dress, nor would 1 have suffered her to take her children. But, O 
my mistress, absolve mo. — And the old woman replied, having no 
way of avoiding it, Thou art absolved. She then went forth from 
the palace of the Khaleefeh, and ceased not to pursue her way until 
she entered her house, when she proceeded to slap lier face until she 
ftinted again; and when alio recovered from her fit, she sorrowfully 
longed for t)ie dnnisci and for her children, and for (he sight of her 
son, and recited these verses : — 



Oil the day of ncparstioii, ycur rtniovsl madv mi> wr^p, Iwnenliiig on nceoonl 

ol' your uhsvncv from li(>m(>, 
I erifil oiii, th»ii lliv i>airi uf jiarting, in uiiguiiili, and tpan liad umkI* my *ye- 

liili lore. 
This b Hpitraiion ! Slmll ne enjoy your rehirn 1 Far yonr deporturo hiib 

<lf|)rived me of tile power of eimcmlincnL 
Would ilicy luid rvtiirned, unU ubicrvvil guod taiih I If th«y do m>, ]i«rlt^n 

my funiiCT limea may rilurn. 



Then she arose, and dug in the house three graves;" and she be- 
took herself to tliein, weeping night and day. And wb"* ••"• 



THE STORY OF l^lKSMi OP EL-BAS[LVII. 



487 



tbticnce of her son became tcdiuiu to licr, niid her disquioludc and 
longing and mouniing became excessive, she recited these verses: — 

Thine imngc is witliin niina cyslid), ftnit I tliiiik nf ihoa ulicn my hoiirt J* 

llirobbing and wlipii it !■ ijiiict, 
Anil love i>r (hcp Imili circulated in my bonri, lu circiilnt«i llio juice in the 

fiuits ii|iuii the bruiichci : 
<^iid wlien I ten thci^ nut, inj' husum ii tunlracted, oiid thi> ceuturrn flcuM 

m* for my sorrow*. 
O thou wlioic lave hath ^nt posKiuoii of me, and for wlioin my diftroetloii 

cxcccdcih my nli'cction. 
Fear lliu Coiiipavsiuriulc. wiili respect l« mc, and be merciful ! Love of tliee 

hath itiadf Die tu tniil« of ilcHlh. 

But as to hor son Hasan, when he aunc (o thi^ damsels, tliry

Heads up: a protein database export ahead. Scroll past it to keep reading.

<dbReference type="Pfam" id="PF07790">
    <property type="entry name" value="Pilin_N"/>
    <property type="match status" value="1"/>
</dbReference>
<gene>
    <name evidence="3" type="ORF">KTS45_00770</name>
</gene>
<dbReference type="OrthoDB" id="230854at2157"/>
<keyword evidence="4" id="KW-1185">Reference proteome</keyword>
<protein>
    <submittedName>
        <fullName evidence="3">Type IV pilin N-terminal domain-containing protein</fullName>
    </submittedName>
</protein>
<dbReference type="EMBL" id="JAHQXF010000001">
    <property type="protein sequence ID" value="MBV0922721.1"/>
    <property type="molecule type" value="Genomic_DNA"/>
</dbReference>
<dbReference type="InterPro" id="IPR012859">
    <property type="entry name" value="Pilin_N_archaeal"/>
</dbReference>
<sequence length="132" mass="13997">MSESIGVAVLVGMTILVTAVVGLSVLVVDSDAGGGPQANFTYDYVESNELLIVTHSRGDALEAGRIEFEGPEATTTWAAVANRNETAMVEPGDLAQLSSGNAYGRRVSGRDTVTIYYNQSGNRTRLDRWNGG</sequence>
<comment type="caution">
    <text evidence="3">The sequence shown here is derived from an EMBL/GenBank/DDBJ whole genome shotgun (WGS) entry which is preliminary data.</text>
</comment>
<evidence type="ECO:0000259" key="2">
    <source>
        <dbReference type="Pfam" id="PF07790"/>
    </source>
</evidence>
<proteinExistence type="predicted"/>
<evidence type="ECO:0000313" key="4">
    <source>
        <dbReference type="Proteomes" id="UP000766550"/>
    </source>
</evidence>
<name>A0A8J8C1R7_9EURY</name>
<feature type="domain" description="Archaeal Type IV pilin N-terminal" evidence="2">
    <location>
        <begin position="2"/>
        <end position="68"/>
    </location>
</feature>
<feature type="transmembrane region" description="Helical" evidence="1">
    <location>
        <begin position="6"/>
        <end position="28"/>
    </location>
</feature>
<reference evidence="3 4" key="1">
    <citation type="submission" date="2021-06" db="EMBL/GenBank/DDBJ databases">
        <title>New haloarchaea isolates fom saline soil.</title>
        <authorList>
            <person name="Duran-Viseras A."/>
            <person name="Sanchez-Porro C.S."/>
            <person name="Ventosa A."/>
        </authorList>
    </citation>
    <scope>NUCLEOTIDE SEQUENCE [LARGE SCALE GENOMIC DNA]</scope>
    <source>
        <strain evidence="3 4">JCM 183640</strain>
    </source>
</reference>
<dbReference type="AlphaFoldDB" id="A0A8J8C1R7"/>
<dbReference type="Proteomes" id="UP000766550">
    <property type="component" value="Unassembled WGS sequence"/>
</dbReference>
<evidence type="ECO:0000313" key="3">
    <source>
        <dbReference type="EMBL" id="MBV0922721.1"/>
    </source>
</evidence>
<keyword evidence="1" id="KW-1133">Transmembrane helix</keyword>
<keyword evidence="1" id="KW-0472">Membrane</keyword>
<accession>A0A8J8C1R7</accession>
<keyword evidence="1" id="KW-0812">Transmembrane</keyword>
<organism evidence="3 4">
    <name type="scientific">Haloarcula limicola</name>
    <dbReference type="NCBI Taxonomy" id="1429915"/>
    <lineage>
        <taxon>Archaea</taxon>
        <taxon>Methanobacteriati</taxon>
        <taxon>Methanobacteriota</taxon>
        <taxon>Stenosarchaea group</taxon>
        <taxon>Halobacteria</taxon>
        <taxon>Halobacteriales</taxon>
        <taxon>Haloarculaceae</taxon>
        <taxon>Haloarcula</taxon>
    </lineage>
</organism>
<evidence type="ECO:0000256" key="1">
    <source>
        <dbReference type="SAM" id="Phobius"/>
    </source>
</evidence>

conjured him tu stay with thcin for three months. And nflvr that 
period, they prepared for him the wealth, and made ready fur him 
ten loads, five of gold and five of silver, and also of provisions one 
load; ttfler which they bade him commence his journey, and went 
forth with him ; but he conjuivd llicm to return. So tJicy odviuiccd 
to embrace him, for tlie purpose of bidding Iiim farewell. The 
youngest damsel first advanced to him, and she embraced him, and 
wept until she fainted. Then she recited these two verses: — 

Wlwn ahall Ilie lire now kindled hy icpBra^on bo quvnchcd by your approach, 
and my dcuK be nccompliihed by your prcnencc, and wlicn iholl wc be 
Di funnerly t 

The dny of pnMlng hath filled me witli terror, and hath oMiclcd me ; and the 
•ct of bidding thco fiirawell, O my niiLBier, liath inortiaMd my infirmity. 




436 



THE STORY OK IJASAN OP EL-BA^RAH. 



The wcond ilunuci next aj^roachcd, aitd embraced bim, and recited 
thia couplet : — 

nid^init thcc (ueirtll ii likt^ bidding lir« brawtD ; and (Iw luu «r tbe« b l£kc 

llie Ion of th4i i^pliyr." 
Thine nbxiic* a like s flrn that burnclh my heart, and in iLy jirowiiM I m- 

joy tba GBrdciii (i( Dclittht. 

In like muniicr atso did tlie other damsels ; each enibraciiig him and 
reciting a eoiiplcL ThiMi Hasan hade them farewell. He wrpt 
iinli) he fainted, on account of his scparadon from them, and recited 
these vorsea: — 

My Imrx flawed, on tbe day of aepatnlion, Uke pevb, and I made or ih«tn, h 

il were, 8 necklMcn. 
Tli« cnnirt-drivcr urgod on tlio li«A«t« <rilh iliigjiig, Jind I found not «tr«nglh 

nor pnticncr, nor wiu my liffnrl wilh mo. 
1 bade them farewell : then retired in griof^ and quitted tbe taciety of ibc 

plpoei 1 hod frequented. 
1 returned — DVJi waa the way ! — and my tout «rat not c^ratbrtcd mtv by twjmg 

to come again and «ee thee. 
O my friend, lintcti lu the words u( li)ve I (Jtiit forbid that I ibould speak and 

ihy heart Hhould not remember! 
Riy loiil, when thou parte»[ with Ihcm, alio part wilb the driigbt of Ufl. 

and wiah not to aurvivc! 

He then pursued his journey witli assiduity, night and day, until 
ho arrived nt Bdghdiid, the Abode of Pence, and the sacred a^lum 
of tilt! 'Abhi'uei! Khalm-fchs; and he knew not what had happened 
aflcr his departure,